On the third Monday of January, the United States will be celebrating Martin Luther King, Jr. Day, a federal holiday marking the birthday of Rev. Dr. Martin Luther King, Jr.
Martin Luther King, Jr. Day
The idea of Martin Luther King Jr. Day as a holiday was promoted by labor unions in contract negotiations. After King’s death, United States Representative John Conyers (a Democrat from Michigan) and United States Senator Edward Brooke (a Republican from Massachusetts) introduced a bill in Congress to make King’s birthday a national holiday. The bill first came to a vote in the U.S. House of Representatives in 1979. However, it fell five votes short of the number needed for passage. Two of the main arguments mentioned by opponents were that a paid holiday for federal employees would be too expensive, and that a holiday to honor a private citizen would be contrary to longstanding tradition (King had never held public office). Only two other persons have national holidays in the United States honoring them: George Washington, the first President of the United States, and Christopher Columbus, the navigator, colonizer, and explorer from the Republic of Genoa, whose voyages across the Atlantic Ocean led to general European awareness of the American continents. – Wikipedia
Martin Luther King Jr. National Memorial
Things to do in Washington D.C.
On August, 22, 2011, the Martin Luther King Memorial was opened. Located in Washington, D.C., southwest of the National Mall, it’s one of the most dramatic sculptures we have ever seen. It’s a large scale Martin Luther King, Jr. carved out of a rock, representing a piece from King’s famous speech. If your looking for things to do in Washington D.C., this is a must!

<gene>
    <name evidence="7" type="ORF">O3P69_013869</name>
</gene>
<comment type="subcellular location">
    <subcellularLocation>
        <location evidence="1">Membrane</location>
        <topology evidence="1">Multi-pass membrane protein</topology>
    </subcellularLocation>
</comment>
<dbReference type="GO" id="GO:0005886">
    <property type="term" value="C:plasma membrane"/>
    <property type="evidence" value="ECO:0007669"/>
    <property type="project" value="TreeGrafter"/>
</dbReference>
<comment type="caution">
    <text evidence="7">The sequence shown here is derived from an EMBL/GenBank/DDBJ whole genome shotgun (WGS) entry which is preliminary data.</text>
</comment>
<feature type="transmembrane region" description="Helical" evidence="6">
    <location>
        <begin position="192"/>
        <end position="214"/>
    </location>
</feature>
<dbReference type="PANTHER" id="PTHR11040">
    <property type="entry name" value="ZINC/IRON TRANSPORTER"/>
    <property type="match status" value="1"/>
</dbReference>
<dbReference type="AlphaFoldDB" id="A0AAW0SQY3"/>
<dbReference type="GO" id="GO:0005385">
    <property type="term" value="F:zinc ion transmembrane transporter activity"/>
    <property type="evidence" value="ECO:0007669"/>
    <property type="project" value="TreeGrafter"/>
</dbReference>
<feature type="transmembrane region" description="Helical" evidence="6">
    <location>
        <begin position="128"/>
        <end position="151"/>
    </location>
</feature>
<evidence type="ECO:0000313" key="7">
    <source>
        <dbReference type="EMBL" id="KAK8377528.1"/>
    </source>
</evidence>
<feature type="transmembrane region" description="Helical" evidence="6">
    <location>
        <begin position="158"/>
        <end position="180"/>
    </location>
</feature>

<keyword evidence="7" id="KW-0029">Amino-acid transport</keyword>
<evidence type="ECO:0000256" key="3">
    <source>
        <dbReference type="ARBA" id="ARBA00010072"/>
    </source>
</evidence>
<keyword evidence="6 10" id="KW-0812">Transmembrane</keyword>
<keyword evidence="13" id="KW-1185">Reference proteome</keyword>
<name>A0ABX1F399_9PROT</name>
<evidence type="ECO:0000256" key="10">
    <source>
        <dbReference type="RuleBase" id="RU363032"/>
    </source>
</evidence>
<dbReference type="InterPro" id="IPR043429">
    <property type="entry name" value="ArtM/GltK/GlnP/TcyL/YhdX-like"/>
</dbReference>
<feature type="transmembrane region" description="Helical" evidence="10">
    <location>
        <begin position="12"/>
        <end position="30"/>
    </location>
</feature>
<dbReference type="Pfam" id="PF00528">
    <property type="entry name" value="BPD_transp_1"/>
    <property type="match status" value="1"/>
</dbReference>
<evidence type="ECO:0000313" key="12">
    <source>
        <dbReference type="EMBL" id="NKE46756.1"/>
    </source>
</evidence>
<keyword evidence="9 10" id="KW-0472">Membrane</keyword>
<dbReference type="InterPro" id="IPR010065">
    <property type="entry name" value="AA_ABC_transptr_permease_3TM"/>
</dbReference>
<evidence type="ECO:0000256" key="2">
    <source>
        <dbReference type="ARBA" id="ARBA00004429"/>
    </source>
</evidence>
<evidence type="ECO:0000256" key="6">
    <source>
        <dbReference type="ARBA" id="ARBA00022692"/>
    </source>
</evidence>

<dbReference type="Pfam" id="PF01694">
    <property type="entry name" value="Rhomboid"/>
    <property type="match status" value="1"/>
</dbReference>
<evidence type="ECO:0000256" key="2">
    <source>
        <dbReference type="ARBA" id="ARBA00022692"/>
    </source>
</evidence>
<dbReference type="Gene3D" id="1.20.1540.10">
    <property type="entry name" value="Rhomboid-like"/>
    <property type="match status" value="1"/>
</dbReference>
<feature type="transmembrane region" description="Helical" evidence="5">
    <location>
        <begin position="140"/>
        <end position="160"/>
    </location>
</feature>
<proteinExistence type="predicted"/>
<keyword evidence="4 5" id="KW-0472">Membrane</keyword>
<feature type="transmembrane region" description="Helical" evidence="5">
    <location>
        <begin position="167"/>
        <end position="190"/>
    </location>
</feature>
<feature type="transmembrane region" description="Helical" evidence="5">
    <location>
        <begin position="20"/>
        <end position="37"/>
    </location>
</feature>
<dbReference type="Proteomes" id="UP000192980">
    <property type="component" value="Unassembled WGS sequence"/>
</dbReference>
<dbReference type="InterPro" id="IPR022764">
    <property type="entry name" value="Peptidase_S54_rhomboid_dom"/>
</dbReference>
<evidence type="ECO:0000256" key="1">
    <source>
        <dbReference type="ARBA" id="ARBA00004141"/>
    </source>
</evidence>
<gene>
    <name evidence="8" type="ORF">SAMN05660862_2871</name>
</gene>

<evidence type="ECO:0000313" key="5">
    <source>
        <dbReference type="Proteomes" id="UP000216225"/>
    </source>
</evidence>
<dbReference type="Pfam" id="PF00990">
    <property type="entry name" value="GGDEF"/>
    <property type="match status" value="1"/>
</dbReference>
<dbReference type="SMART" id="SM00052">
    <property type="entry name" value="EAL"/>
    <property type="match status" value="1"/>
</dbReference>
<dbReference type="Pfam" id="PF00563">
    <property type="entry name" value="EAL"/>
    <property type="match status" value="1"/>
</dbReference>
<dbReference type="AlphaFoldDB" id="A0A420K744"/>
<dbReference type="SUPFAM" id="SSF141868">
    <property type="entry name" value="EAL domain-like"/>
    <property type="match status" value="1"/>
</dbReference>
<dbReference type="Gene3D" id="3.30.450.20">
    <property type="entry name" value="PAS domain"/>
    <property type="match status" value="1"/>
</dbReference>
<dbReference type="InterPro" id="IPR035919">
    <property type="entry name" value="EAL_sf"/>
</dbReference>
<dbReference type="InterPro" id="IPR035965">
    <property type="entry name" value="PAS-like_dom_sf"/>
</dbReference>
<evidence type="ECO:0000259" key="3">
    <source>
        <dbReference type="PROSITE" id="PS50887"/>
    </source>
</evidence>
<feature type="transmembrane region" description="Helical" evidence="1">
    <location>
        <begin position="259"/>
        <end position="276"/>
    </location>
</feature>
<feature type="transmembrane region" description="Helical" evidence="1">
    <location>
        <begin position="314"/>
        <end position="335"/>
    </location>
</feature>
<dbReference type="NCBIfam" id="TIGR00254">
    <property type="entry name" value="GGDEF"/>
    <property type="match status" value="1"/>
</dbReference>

The centerpiece for the memorial is based on a line from King’s “I Have A Dream” speech: “Out of a mountain of despair, a stone of hope.” A 30 feet (9.1 m)-high relief of King named the “Stone of Hope” stands past two other pieces of granite that symbolize the “mountain of despair.” Visitors literally “pass through” the Mountain of Despair on the way to the Stone of Hope, symbolically “moving through the struggle as Dr. King did during his life.” – Wikipedia
Martin Luther King Memorial Photos
A man who won’t die for something is not fit to live.
A right delayed is a right denied.
Almost always, the creative dedicated minority has made the world better.
Injustice anywhere is a threat to justice everywhere.
Our lives begin to end the day we become silent about things that matter.
Freedom is never voluntarily given by the oppressor; it must be demanded by the oppressed.
Our scientific power has outrun our spiritual power. We have guided missiles and misguided men.
Philanthropy is commendable, but it must not cause the philanthropist to overlook the circumstances of economic injustice which make philanthropy necessary.
Rarely do we find men who willingly engage in hard, solid thinking. There is an almost universal quest for easy answers and half-baked solutions. Nothing pains some people more than having to think.
The quality, not the longevity, of one’s life is what is important.